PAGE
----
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incoherent_1

macrumors 65816
Oct 19, 2016
1,160
2,221
Keep in mind, Apple is well known for using unofficial “leaks” to set and control consumer expectations leading up to a product launch.

This could be an intentional false leak so that when prices go up a little bit (but not to $2000) we all say “Wow! This is great! They’re less than expected!” instead of getting angry about the price going up.

That’s what I would do in their shoes.
 
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kevjen888

macrumors 6502a
Jul 13, 2008
762
236
i wish i can buy a M1 Air or Pro now to replace my 2018 macbook pro with the sucky keyboard. but i need a big screen laptop, 13" just don't cut it, and i'm not buying the Intel MBP even if it's discounting 50%.
 

Suicidy

macrumors regular
Oct 20, 2015
123
125
Wth Apple?? I’m done with this rip off company.. price hike for what? Using their own chips and removing the Touch Bar and still jacking up the price??
So you’re walking away based on an unsubstantiated rumor? Before any actual pricing information is available?

maybe you should wait and see.
 
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michaeljk

macrumors regular
Dec 14, 2013
134
165


The upcoming 14-inch MacBook Pro is set to be more expensive than the current 13-inch MacBook Pro and both the 14 and 16-inch models will offer the same performance, according to the leaker known as "Dylandkt."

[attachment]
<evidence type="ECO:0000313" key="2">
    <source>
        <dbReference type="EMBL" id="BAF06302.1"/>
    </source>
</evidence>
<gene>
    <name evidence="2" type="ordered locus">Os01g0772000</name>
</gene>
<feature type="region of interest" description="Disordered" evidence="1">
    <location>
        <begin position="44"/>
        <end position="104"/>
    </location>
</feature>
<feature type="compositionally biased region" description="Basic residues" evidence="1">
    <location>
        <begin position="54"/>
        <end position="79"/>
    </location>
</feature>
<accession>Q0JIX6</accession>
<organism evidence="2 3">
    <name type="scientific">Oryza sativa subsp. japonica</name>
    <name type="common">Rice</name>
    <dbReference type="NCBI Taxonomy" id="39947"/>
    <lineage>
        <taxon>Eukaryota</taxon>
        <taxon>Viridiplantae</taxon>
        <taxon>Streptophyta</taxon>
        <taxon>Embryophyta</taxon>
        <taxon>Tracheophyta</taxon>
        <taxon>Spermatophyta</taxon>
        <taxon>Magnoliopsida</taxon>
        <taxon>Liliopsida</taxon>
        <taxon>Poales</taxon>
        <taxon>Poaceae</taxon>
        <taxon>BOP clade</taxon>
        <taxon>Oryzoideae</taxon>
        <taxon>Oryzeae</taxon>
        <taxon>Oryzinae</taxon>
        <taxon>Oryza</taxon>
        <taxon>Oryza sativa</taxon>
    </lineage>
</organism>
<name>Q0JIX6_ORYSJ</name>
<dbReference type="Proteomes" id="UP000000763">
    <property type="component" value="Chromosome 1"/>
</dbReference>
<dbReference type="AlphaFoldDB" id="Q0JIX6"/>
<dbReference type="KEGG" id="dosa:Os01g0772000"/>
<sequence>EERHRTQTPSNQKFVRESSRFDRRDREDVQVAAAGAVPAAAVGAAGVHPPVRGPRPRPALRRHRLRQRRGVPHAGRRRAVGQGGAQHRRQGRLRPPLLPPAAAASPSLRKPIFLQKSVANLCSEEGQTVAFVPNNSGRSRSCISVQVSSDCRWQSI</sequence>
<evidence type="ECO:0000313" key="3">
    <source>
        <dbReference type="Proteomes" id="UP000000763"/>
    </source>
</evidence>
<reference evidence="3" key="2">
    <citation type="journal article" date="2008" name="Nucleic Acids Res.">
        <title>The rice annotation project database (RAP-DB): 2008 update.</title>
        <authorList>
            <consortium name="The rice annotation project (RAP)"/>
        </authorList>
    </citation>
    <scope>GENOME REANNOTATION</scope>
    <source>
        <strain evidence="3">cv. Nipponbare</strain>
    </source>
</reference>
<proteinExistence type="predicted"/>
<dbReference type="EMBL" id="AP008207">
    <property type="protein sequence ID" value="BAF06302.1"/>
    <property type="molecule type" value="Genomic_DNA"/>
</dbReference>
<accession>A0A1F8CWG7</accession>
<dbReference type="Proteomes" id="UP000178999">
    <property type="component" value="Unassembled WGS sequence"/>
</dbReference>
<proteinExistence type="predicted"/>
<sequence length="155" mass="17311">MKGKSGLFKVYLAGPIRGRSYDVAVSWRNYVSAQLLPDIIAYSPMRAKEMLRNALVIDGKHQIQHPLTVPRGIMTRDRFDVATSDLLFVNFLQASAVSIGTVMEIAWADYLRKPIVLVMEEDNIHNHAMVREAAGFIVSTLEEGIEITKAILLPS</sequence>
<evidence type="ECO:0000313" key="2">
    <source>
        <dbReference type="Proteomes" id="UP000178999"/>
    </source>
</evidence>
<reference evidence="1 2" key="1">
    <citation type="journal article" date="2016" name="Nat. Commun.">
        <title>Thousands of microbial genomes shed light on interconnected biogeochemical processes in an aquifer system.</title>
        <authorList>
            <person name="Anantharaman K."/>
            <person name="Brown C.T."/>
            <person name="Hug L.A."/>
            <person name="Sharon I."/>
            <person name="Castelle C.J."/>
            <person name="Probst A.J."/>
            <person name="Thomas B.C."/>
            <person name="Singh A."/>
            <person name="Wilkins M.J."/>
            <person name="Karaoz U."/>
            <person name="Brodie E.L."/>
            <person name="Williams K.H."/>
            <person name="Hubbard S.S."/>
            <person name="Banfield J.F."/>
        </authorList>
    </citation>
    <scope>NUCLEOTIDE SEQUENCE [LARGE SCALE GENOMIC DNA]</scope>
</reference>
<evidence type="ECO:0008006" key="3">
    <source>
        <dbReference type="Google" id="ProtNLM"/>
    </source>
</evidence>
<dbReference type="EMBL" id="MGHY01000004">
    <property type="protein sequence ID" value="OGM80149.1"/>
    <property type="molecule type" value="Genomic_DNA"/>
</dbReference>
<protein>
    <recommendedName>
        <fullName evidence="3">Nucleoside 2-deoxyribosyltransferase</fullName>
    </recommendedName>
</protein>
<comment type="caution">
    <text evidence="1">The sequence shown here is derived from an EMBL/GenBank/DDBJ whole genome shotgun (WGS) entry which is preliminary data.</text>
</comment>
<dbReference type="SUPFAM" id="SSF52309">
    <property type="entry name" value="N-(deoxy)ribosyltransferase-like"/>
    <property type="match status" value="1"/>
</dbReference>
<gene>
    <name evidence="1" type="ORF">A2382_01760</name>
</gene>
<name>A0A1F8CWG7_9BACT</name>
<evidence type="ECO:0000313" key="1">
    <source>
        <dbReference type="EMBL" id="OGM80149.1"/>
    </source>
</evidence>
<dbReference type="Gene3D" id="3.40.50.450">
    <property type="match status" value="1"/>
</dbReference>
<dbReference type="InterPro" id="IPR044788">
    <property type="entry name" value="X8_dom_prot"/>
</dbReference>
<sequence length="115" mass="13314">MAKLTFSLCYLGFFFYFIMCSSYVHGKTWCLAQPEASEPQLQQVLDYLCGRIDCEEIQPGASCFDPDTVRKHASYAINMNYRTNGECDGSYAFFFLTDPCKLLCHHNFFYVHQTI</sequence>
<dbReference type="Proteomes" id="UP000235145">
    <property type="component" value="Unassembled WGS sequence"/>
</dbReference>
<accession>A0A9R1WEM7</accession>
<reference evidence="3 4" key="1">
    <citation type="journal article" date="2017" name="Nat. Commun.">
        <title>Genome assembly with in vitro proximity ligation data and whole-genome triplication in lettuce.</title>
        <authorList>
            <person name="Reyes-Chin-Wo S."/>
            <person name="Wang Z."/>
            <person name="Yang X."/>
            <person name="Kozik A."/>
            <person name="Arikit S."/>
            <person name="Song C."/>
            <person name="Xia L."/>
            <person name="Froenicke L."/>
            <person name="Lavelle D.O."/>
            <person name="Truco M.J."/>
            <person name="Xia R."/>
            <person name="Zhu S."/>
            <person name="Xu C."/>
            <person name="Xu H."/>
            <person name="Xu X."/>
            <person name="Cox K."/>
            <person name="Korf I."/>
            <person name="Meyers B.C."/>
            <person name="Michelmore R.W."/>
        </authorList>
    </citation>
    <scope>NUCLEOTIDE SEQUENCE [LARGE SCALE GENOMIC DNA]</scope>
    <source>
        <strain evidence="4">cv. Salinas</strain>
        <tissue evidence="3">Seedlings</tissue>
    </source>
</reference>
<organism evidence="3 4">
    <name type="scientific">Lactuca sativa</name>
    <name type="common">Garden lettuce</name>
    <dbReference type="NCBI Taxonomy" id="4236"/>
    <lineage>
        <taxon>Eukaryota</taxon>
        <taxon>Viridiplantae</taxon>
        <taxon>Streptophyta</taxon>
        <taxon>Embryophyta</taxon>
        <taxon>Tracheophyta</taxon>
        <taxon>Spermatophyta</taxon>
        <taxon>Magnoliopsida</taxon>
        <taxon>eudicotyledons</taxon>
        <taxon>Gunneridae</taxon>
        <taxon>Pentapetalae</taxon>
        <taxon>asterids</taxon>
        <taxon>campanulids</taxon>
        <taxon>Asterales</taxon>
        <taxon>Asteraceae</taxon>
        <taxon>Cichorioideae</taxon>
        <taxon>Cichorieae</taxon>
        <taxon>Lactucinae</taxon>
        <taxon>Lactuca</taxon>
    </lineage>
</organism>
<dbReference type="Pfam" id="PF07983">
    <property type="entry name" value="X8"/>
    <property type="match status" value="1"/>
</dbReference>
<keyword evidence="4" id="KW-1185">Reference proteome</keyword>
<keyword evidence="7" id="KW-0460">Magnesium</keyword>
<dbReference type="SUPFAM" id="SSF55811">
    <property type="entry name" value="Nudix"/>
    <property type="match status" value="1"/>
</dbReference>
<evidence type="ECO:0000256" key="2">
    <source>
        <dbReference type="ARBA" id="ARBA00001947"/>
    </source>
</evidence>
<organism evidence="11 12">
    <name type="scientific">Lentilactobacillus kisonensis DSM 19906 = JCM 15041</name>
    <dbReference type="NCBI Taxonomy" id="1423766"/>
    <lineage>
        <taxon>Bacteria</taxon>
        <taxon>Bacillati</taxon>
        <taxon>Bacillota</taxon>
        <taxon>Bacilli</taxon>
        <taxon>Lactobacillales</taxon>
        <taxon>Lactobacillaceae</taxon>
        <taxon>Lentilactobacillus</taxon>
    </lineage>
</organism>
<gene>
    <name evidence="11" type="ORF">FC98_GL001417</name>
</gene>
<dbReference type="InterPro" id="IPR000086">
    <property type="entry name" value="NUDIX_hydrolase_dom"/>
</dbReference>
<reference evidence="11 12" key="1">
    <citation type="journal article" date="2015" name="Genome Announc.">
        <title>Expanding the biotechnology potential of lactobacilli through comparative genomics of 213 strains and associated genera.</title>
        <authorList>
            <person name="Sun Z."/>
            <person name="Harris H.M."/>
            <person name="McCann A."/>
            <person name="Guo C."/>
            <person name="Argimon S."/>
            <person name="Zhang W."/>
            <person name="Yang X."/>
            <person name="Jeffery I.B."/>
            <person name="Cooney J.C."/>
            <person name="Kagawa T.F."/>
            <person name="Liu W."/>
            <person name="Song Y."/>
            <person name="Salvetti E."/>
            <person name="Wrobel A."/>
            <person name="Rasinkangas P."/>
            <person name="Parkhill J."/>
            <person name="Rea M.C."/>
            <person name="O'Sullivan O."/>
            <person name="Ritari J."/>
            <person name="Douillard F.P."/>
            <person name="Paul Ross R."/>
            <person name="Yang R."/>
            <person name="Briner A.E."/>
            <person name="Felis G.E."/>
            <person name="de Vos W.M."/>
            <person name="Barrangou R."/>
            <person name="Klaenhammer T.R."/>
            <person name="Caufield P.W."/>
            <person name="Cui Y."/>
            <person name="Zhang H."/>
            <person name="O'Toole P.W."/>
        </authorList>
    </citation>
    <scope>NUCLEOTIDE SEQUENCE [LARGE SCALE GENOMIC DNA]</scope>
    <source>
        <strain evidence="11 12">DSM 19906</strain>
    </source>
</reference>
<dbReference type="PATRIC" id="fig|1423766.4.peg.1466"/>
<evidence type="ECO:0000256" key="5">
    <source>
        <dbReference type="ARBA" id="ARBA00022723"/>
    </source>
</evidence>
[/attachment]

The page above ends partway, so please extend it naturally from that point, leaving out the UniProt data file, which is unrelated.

M1X-MBP-Feature.jpg

The leaker shared the information on Twitter, explaining that both of the upcoming MacBook Pro models, expected to come in 14 and 16-inch sizes, will feature the same performance due to having the same "M1X" chip.

Currently, the 16-inch MacBook Pro offers a significant performance improvement over the high-end 13-inch models due to its more powerful Intel chips and better thermals, so bringing the two model sizes to parity could be a major boost for owners of the smaller, more portable model.



In addition, the 14-inch MacBook Pro will apparently be more expensive than the current 13-inch MacBook Pro. Dylandkt clarified to MacRumors that this relates to the entry-level 13-inch MacBook Pro model with the M1 chip, which starts at $1,299.

Dylandkt also told MacRumors that the 14-inch MacBook Pro will be priced around the current high-end 13-inch model, which it is expected to replace in the lineup, but will be priced much more closely to the 16-inch model due to their similar feature sets and performance.

The current high-end 13-inch MacBook Pro, which still features Intel chips, starts at $1,799. A base configuration with 1TB of storage is also available for $1,999. The current 16-inch MacBook Pro, which is not expected to see a price rise, starts from $2,399. This means that the 14-inch MacBook Pro could be priced in the region of $2,000.

Dylandkt has correctly predicted details about a number of Apple's product launches. As early as November 2020, Dylandkt claimed that the next-generation iPad Pro would feature an ‌M1‌ chip. This was five months before the device emerged. Before the launch of the 24-inch ‌iMac‌ earlier this year, Dylandkt correctly predicted that the new, redesigned ‌iMac‌ would replace the smaller entry-level ‌iMac‌ only and feature an ‌M1‌ chip rather than an M1X.